Relationships, to have, hold or do not resuscitate? Marriage Counseling and Thoughts
January 16, 2014 by Stephanie McCracken counseling, couples counseling, couples therapy, marriage counseling, psychotherapy 0 comments
The abundant contentment which our long term relationships provide is for many the ultimate hallmark of a life well-lived. Our human bonds sustain our happiness filling our celebrations with glee and making life burdens a bit easier to manage. Romantic relationships exert tremendous effects upon our long term happiness and even health. According to The National Institute of Mental Health, those in what is considered a supportive and positive long-term relationship or marriage enjoyed the benefits of better health and even longer life, compared to singles and especially those in relationships marked by high levels of stress.
Relationships are vulnerable, like our bodies they require regular care and nourishment to maintain vitality. There are indeed factors which make loving bonds more susceptible to “disease.” Consuming “toxins” such as deception is known to cause the life sustaining organ of trust to fail. Trauma such as physical abuse may erode at the relationships heart. Even joyous occasions such as the birth of a child, job changes or moving may exert subtle variations to the internal balance of loves inner mechanisms. The mortality rates are high, hope of returning to loves assumed previous vigor being dependent upon the quality of care that both parts of the couple are willing and able to usher towards its recovery. Relationships become sick just like any other organ, infected with disease which erodes at the common threads sustaining health. Have you ever been a part of one which is marked, “do not resuscitate?”
- Mutually supportive
- Trusting Space for individual time and voices
- A source of contentment for all parties most of the time
- Direct communication of both person’s thoughts, wants, needs
- Non-supportive, controlled, devalued
- Caustic, callous,
- Indifferent or Obsessive
- Doubting, jealous, insecure
- Separate time is viewed as threatening
- Passive aggressive/ aggressive/ or non- communication
Individuals yearn for relief from their ailing relationship and they typically want to explore every option to bring the vitality back to the bond. At this point a therapist or coach is a fantastic help towards examining and restoring the essence of a love hanging to life. For anyone looking for a prescription or a bandage to heal the wounds here is the “medicine” for some common relationship ailments.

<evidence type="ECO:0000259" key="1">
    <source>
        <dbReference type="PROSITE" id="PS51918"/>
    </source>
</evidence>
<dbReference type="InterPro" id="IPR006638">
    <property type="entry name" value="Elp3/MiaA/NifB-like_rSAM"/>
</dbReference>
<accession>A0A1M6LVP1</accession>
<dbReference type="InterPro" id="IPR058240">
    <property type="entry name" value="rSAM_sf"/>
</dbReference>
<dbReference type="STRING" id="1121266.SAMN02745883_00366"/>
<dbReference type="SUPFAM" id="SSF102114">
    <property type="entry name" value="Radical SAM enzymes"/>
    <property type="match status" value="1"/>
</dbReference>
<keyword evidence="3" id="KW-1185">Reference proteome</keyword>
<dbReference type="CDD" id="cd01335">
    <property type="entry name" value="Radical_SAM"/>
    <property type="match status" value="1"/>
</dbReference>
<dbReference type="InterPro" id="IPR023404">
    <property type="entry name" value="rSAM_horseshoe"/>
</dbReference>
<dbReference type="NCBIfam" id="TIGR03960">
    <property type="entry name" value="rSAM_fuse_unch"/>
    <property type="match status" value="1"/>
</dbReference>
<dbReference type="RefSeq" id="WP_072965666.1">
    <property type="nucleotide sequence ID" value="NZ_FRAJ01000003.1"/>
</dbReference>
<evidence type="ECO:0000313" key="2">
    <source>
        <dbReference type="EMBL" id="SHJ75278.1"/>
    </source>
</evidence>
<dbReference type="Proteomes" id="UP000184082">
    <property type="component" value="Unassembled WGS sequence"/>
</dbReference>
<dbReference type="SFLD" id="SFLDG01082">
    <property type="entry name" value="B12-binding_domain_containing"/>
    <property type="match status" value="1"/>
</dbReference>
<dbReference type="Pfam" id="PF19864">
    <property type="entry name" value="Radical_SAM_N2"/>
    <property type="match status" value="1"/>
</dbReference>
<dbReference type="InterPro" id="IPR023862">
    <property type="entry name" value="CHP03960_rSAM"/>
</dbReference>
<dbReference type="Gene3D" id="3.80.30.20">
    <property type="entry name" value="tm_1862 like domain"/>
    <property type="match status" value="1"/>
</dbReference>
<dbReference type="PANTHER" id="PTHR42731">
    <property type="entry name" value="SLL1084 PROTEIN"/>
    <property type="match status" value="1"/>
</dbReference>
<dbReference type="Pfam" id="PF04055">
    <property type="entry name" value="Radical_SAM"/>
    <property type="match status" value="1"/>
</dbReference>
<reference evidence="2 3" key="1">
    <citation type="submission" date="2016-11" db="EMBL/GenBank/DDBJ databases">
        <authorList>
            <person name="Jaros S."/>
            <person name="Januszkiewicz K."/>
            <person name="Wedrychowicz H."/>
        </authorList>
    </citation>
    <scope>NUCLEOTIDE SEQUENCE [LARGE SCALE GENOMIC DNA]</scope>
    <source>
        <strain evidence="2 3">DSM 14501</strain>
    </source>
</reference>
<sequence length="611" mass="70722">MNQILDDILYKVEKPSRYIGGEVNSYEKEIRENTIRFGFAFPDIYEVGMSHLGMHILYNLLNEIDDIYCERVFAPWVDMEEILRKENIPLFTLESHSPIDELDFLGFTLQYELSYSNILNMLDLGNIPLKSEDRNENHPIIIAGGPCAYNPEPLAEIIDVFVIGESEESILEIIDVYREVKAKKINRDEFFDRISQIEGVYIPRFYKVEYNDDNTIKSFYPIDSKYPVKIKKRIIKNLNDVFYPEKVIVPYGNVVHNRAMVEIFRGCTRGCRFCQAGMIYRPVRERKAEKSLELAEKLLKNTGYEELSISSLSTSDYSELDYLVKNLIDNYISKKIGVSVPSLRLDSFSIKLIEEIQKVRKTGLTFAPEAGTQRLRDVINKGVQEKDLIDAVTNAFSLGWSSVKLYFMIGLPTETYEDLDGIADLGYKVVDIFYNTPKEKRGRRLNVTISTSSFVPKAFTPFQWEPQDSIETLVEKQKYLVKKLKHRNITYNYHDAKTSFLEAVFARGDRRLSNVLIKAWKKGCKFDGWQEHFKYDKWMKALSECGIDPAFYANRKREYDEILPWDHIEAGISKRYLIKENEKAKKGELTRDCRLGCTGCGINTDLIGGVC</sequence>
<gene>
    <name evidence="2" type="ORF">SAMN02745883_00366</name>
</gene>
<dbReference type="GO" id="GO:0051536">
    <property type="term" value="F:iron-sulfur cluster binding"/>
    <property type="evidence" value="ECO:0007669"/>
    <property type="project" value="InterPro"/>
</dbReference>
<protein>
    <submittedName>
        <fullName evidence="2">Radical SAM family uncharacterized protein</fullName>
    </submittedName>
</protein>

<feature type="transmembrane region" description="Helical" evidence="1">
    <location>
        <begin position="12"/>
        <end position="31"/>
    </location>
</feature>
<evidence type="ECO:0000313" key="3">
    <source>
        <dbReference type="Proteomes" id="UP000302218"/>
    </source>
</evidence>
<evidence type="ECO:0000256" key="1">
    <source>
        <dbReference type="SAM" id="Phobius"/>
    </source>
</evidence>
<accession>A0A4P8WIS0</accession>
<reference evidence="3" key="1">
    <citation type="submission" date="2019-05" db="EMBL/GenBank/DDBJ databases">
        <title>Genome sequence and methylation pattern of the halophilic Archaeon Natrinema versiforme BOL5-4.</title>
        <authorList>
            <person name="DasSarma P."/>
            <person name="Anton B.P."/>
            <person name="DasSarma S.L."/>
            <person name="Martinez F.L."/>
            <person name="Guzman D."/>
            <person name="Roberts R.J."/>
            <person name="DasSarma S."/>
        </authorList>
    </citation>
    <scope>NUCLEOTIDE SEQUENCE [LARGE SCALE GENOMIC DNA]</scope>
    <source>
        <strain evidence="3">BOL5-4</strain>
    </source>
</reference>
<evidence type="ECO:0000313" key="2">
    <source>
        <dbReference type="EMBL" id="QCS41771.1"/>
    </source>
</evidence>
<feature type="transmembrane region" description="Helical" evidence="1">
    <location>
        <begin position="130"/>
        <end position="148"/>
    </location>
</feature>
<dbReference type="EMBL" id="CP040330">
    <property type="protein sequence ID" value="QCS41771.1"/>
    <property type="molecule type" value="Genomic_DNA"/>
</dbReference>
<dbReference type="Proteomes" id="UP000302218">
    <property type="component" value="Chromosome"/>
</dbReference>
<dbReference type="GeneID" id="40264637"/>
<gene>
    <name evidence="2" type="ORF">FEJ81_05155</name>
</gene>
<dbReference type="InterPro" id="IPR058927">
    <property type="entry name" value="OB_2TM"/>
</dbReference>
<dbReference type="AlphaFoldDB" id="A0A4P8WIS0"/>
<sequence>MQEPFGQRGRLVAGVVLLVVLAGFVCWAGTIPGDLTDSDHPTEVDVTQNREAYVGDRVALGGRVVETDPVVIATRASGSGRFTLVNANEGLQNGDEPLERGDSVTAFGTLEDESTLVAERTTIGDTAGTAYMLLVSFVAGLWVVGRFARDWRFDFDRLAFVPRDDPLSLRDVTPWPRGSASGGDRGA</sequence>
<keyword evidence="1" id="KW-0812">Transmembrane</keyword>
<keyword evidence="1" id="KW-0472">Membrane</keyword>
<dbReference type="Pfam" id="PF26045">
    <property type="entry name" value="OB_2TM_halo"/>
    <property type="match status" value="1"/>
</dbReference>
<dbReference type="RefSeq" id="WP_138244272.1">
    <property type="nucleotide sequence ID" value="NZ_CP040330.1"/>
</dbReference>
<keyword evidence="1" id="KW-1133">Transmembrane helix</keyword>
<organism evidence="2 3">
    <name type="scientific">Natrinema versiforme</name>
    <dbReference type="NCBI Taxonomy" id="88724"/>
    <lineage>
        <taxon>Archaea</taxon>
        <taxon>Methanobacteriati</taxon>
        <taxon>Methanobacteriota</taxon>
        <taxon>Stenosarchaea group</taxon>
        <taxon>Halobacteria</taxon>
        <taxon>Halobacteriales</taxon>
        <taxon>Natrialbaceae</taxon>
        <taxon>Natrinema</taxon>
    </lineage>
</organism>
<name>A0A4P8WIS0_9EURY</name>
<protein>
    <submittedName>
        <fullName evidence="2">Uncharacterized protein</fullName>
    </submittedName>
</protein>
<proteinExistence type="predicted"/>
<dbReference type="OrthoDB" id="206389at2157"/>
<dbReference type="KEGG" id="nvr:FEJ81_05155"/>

- This medicine must be consumed daily in an atmosphere of humble respect for yourself and your partner.
- To be swallowed on an empty stomach which has been rinsed of pride, ego, and defensiveness.
- Take some time to listen to the sound of the beating heart, is the thumping sound weak or hastened? Be prepared to understand and accept your loves physical state without distortion.
- May be contraindicated if one or both partners are suffering from their own underlying “diseases” which prevent authentic, warm, respectful, interaction.
- Time is an important salve and must be lavishly applied to all expected recovery plans.
- If disease has been present for a long time then expect there to be permanent changes to the loving bond.
- Patience goes a long way towards renewing hope.
The truth readers is that not all of the patients make it, sometimes the damage is too pervasive and the blunt force too shocking to the system, there are times when we must best serve our holistic form by pulling the plug on love. Yet for those who do regain health and create a warm love anew, the reward is in the joy and comfort that a long time love is able to provide! For those of you who may be in the termination or resolution phase of a marriage or relationship, please stay tuned for next week’s edition “Wounded Warriors, How to Survive a Loss of Love!” As always no matter which stage of your relationship, from looking to leaving Reviving Minds is here for you with relationship coaching and psychotherapeutic services!
In love and warmth!
Stephanie McCracken MSPC
Reviving Minds Therapy
Offering Psychotherapy and Marriage Counseling
1010 Western Ave
Pittsburgh Pa 15233
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